The markets are idling ahead of the US-China trade talks. While President Trump’s executive orders have lessened the “cliff-edge ” premium, it has not as yet parted the clouds of uncertainly hanging over potential additions to the stimulus package.
US equities were stronger, and oil markets were higher on Monday as investor sentiment improved as the White House gave financial help to households.
And while the “cliff-edge scenario” premium has significantly been reduced so far, that unilateral action has not prompted congressional Republicans and Democrats to return to the negotiating table. Still, it seems like Treasury Secretary Steven Mnuchin said there are areas for compromise which should be favourable for risk.
The markets seem to be idling before taking its next leap of faith with investors busily reassessing the already hard poached tensions between the US and China ahead of this week’s trade talks.
And there remains a palatable level of ambiguity about what President Trump’s executive orders over the weekend mean. Indeed, it certainly has not parted the clouds of uncertainly hanging over potential additions to the stimulus agreement just yet.
But hope remains eternal, President Trump’s announcement will provide impetus to negotiations with the Democrats that have stalled lately.
Given the number of “what if “scenarios likely clouding judgment, I expect the equity market skew to be more defensive in Asia compounded by the region’s gnarly predisposition to the trade talk risk.
Oil is holding up in pre-Asia trade on signs that the US may move forward with another economic stimulus deal that could bolster consumption. And as the growth in new coronavirus cases in the US begins to ease but with Covid-19 resurgent winter risk around the corner, I do not suspect traders want to load up too many eggs in that basket yet.
Currency Markets: The Euro
The EURUSD continues to consolidate lower, and just like when you put two violin experts in a room and attempt to appraise a 17th-century fiddle, you get five different answers.
That seems to be the case right now as market participants are reaching for reasons why the consensus short US dollar trade has suddenly turned astray.
With the FX markets tending to follow, not lead, the fading momentum in the EURUSD rally may reflect a growing focus on the path of COVID-19 in Europe.
Although the new case count remains far below the pace seen during the pandemic’s peak, many countries have seen a pick-up as their economies reopened. The headlines remain challenging. Germany’s latest data shows the most significant daily increase in new cases since May.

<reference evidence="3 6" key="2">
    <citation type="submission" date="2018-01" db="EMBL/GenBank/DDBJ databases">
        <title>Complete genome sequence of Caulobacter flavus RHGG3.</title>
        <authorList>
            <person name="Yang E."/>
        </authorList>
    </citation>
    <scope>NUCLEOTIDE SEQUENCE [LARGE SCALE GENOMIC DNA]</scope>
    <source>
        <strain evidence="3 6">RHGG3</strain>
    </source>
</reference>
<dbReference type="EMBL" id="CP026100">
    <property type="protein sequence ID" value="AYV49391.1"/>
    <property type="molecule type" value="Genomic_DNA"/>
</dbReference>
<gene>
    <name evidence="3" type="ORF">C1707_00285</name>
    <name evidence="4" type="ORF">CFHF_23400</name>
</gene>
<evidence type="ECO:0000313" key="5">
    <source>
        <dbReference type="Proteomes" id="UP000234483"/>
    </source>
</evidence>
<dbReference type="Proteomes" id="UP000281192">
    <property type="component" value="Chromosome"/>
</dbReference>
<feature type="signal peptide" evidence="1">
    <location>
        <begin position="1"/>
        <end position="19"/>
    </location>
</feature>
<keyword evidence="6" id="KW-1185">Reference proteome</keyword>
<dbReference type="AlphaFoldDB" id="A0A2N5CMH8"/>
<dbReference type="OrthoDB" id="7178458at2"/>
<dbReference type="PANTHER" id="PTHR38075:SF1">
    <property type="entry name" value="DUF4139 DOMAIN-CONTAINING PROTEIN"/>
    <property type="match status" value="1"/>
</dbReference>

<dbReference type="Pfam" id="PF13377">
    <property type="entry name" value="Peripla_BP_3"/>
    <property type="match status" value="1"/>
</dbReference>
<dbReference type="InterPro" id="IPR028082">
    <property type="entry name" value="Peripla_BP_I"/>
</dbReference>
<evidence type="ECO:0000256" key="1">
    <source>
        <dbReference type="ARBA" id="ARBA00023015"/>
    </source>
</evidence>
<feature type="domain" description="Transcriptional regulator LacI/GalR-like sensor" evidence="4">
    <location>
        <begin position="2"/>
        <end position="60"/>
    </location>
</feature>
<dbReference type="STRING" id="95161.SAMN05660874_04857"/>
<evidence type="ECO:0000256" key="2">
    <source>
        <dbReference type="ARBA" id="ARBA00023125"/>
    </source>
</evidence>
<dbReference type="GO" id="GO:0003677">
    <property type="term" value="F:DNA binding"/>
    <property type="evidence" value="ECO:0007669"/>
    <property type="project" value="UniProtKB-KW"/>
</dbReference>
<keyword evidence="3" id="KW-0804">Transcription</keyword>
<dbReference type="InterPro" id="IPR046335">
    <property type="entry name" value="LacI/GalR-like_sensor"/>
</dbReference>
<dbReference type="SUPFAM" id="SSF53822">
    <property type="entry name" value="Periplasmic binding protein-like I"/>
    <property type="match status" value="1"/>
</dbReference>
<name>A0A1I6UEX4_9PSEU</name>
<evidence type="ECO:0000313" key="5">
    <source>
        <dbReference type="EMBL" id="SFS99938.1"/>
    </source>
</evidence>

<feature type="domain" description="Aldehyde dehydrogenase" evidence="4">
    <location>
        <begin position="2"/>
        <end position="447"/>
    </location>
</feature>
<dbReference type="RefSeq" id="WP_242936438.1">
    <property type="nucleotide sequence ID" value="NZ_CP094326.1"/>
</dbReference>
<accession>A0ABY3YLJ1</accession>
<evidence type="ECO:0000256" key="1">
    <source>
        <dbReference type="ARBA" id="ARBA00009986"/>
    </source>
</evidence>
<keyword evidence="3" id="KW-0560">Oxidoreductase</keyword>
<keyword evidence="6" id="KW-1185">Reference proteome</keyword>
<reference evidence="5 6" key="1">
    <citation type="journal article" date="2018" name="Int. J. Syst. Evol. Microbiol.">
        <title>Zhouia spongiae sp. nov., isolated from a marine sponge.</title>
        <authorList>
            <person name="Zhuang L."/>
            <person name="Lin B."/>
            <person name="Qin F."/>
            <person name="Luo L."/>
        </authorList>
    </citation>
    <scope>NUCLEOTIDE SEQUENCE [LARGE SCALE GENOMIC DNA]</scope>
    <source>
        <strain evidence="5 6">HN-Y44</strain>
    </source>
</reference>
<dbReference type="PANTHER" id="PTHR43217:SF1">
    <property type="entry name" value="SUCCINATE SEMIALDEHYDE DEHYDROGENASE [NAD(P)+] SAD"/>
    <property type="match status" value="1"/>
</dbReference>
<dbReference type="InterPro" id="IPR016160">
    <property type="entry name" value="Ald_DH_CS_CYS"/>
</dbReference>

The Malaysian Ringgit has been predictably backpedalling ahead of this week’s US-China trade talks. The MYR has given ground to the US dollar after last Friday’s better than expected US employment report which has seen US dollar demand pick up across the board. Still, more negative for local bond inflows is that US yields have shifted slightly higher.
Gold remains supported
Gold remains supported by the geopolitical risk and potentially more US fiscal package delays. The next leg higher could prove more challenging with the US dollar showing signs of returning to form, and as US bonds yields move higher on better than expected US economic data.
US yields are admittedly low, and this is supportive, but the yield on the 10-year has inched up in the last couple of days, and the USD is slightly higher.
That is not to say gold can not move higher if nominal yields flatline or move marginally higher from current levels; it just means the load falls on other factors to enhance gold from a bullish perspective.
To get the gold smelters working in overtime and add jet fuel to the rally, the Fed will need to do to the heavy lifting vie inflation targeting, or macro scrim will need to see inflation breakeven normalize higher via higher oil prices.
Gold loves uncertainty, and there is plenty of that to go around while the yellow metal remains unquestionably supported by monetary accommodation, geopolitical risks, and the US fiscal standoff.
But we’ve to hit some of the most bullish year-end targets already suggesting profit-taking could remain a course of action the longer it takes gold to launch higher.
International markets analysis and insights from Stephen Innes, Chief Global Market Strategist at AxiCorp